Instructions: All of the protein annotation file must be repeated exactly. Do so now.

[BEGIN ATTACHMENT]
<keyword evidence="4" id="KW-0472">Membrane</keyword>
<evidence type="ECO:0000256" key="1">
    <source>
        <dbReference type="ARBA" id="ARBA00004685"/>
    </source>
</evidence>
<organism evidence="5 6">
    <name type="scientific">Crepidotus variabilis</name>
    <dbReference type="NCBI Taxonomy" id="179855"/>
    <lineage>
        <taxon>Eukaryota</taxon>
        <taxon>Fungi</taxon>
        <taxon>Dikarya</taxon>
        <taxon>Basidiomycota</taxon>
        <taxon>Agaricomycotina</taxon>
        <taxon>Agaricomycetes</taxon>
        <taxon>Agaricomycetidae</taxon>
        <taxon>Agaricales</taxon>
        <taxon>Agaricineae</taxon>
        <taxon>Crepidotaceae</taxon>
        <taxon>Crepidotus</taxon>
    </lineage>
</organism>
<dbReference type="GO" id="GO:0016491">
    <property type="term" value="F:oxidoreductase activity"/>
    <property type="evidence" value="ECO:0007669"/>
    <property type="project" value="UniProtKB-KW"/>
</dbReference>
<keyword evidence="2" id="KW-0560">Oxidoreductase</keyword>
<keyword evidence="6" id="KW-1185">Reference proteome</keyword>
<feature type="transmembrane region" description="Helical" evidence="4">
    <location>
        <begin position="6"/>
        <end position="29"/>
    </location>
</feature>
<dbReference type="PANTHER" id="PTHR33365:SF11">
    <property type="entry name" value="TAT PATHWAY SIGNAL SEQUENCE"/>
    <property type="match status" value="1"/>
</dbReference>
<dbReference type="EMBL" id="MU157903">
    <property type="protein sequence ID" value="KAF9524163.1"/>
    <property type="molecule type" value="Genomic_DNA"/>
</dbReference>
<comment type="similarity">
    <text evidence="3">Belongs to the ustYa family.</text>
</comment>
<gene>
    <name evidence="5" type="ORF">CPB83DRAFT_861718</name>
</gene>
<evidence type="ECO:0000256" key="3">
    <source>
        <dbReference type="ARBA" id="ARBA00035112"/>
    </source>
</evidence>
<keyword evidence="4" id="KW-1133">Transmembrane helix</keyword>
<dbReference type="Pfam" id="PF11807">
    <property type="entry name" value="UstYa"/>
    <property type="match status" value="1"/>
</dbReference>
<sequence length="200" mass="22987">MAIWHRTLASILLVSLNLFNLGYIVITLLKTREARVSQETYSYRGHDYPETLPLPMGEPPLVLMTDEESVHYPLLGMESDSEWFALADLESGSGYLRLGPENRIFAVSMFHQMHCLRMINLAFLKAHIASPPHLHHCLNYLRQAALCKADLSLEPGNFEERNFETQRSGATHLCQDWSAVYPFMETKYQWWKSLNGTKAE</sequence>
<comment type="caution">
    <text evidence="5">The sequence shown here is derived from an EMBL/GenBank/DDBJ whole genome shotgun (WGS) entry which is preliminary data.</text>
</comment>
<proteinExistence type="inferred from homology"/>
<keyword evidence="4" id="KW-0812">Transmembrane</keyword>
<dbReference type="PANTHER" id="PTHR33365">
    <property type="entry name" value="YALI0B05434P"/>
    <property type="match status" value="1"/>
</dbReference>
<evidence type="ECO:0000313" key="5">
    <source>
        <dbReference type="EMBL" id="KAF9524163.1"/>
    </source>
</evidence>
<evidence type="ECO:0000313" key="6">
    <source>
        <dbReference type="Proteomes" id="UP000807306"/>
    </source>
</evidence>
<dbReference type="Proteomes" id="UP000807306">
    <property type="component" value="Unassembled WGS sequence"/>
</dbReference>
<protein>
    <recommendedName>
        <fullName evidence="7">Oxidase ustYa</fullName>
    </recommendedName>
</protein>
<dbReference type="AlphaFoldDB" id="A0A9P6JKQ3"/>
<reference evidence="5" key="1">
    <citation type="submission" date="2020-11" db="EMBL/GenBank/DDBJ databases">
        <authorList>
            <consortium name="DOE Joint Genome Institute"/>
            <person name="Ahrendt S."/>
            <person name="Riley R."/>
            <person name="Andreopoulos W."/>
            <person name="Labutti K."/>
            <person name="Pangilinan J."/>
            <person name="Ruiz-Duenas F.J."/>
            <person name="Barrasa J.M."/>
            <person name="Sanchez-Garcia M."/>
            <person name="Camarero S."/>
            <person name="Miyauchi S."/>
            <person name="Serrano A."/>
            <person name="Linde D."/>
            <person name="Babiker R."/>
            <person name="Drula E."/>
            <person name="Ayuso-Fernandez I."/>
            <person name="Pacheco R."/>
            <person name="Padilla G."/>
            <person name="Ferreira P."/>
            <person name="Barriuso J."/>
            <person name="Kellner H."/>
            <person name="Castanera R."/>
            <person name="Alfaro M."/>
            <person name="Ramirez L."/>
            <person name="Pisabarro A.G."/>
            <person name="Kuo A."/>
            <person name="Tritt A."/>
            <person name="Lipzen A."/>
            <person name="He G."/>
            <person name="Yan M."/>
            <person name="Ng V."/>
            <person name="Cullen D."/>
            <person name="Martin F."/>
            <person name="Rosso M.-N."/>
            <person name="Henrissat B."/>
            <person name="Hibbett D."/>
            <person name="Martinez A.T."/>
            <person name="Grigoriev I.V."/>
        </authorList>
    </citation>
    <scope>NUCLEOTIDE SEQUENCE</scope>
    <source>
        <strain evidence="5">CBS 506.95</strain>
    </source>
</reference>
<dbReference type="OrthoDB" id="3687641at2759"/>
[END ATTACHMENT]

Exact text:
<keyword evidence="4" id="KW-0472">Membrane</keyword>
<evidence type="ECO:0000256" key="1">
    <source>
        <dbReference type="ARBA" id="ARBA00004685"/>
    </source>
</evidence>
<organism evidence="5 6">
    <name type="scientific">Crepidotus variabilis</name>
    <dbReference type="NCBI Taxonomy" id="179855"/>
    <lineage>
        <taxon>Eukaryota</taxon>
        <taxon>Fungi</taxon>
        <taxon>Dikarya</taxon>
        <taxon>Basidiomycota</taxon>
        <taxon>Agaricomycotina</taxon>
        <taxon>Agaricomycetes</taxon>
        <taxon>Agaricomycetidae</taxon>
        <taxon>Agaricales</taxon>
        <taxon>Agaricineae</taxon>
        <taxon>Crepidotaceae</taxon>
        <taxon>Crepidotus</taxon>
    </lineage>
</organism>
<dbReference type="GO" id="GO:0016491">
    <property type="term" value="F:oxidoreductase activity"/>
    <property type="evidence" value="ECO:0007669"/>
    <property type="project" value="UniProtKB-KW"/>
</dbReference>
<keyword evidence="2" id="KW-0560">Oxidoreductase</keyword>
<keyword evidence="6" id="KW-1185">Reference proteome</keyword>
<feature type="transmembrane region" description="Helical" evidence="4">
    <location>
        <begin position="6"/>
        <end position="29"/>
    </location>
</feature>
<dbReference type="PANTHER" id="PTHR33365:SF11">
    <property type="entry name" value="TAT PATHWAY SIGNAL SEQUENCE"/>
    <property type="match status" value="1"/>
</dbReference>
<dbReference type="EMBL" id="MU157903">
    <property type="protein sequence ID" value="KAF9524163.1"/>
    <property type="molecule type" value="Genomic_DNA"/>
</dbReference>
<comment type="similarity">
    <text evidence="3">Belongs to the ustYa family.</text>
</comment>
<gene>
    <name evidence="5" type="ORF">CPB83DRAFT_861718</name>
</gene>
<evidence type="ECO:0000256" key="3">
    <source>
        <dbReference type="ARBA" id="ARBA00035112"/>
    </source>
</evidence>
<keyword evidence="4" id="KW-1133">Transmembrane helix</keyword>
<dbReference type="Pfam" id="PF11807">
    <property type="entry name" value="UstYa"/>
    <property type="match status" value="1"/>
</dbReference>
<sequence length="200" mass="22987">MAIWHRTLASILLVSLNLFNLGYIVITLLKTREARVSQETYSYRGHDYPETLPLPMGEPPLVLMTDEESVHYPLLGMESDSEWFALADLESGSGYLRLGPENRIFAVSMFHQMHCLRMINLAFLKAHIASPPHLHHCLNYLRQAALCKADLSLEPGNFEERNFETQRSGATHLCQDWSAVYPFMETKYQWWKSLNGTKAE</sequence>
<comment type="caution">
    <text evidence="5">The sequence shown here is derived from an EMBL/GenBank/DDBJ whole genome shotgun (WGS) entry which is preliminary data.</text>
</comment>
<proteinExistence type="inferred from homology"/>
<keyword evidence="4" id="KW-0812">Transmembrane</keyword>
<dbReference type="PANTHER" id="PTHR33365">
    <property type="entry name" value="YALI0B05434P"/>
    <property type="match status" value="1"/>
</dbReference>
<evidence type="ECO:0000313" key="5">
    <source>
        <dbReference type="EMBL" id="KAF9524163.1"/>
    </source>
</evidence>
<evidence type="ECO:0000313" key="6">
    <source>
        <dbReference type="Proteomes" id="UP000807306"/>
    </source>
</evidence>
<dbReference type="Proteomes" id="UP000807306">
    <property type="component" value="Unassembled WGS sequence"/>
</dbReference>
<protein>
    <recommendedName>
        <fullName evidence="7">Oxidase ustYa</fullName>
    </recommendedName>
</protein>
<dbReference type="AlphaFoldDB" id="A0A9P6JKQ3"/>
<reference evidence="5" key="1">
    <citation type="submission" date="2020-11" db="EMBL/GenBank/DDBJ databases">
        <authorList>
            <consortium name="DOE Joint Genome Institute"/>
            <person name="Ahrendt S."/>
            <person name="Riley R."/>
            <person name="Andreopoulos W."/>
            <person name="Labutti K."/>
            <person name="Pangilinan J."/>
            <person name="Ruiz-Duenas F.J."/>
            <person name="Barrasa J.M."/>
            <person name="Sanchez-Garcia M."/>
            <person name="Camarero S."/>
            <person name="Miyauchi S."/>
            <person name="Serrano A."/>
            <person name="Linde D."/>
            <person name="Babiker R."/>
            <person name="Drula E."/>
            <person name="Ayuso-Fernandez I."/>
            <person name="Pacheco R."/>
            <person name="Padilla G."/>
            <person name="Ferreira P."/>
            <person name="Barriuso J."/>
            <person name="Kellner H."/>
            <person name="Castanera R."/>
            <person name="Alfaro M."/>
            <person name="Ramirez L."/>
            <person name="Pisabarro A.G."/>
            <person name="Kuo A."/>
            <person name="Tritt A."/>
            <person name="Lipzen A."/>
            <person name="He G."/>
            <person name="Yan M."/>
            <person name="Ng V."/>
            <person name="Cullen D."/>
            <person name="Martin F."/>
            <person name="Rosso M.-N."/>
            <person name="Henrissat B."/>
            <person name="Hibbett D."/>
            <person name="Martinez A.T."/>
            <person name="Grigoriev I.V."/>
        </authorList>
    </citation>
    <scope>NUCLEOTIDE SEQUENCE</scope>
    <source>
        <strain evidence="5">CBS 506.95</strain>
    </source>
</reference>
<dbReference type="OrthoDB" id="3687641at2759"/>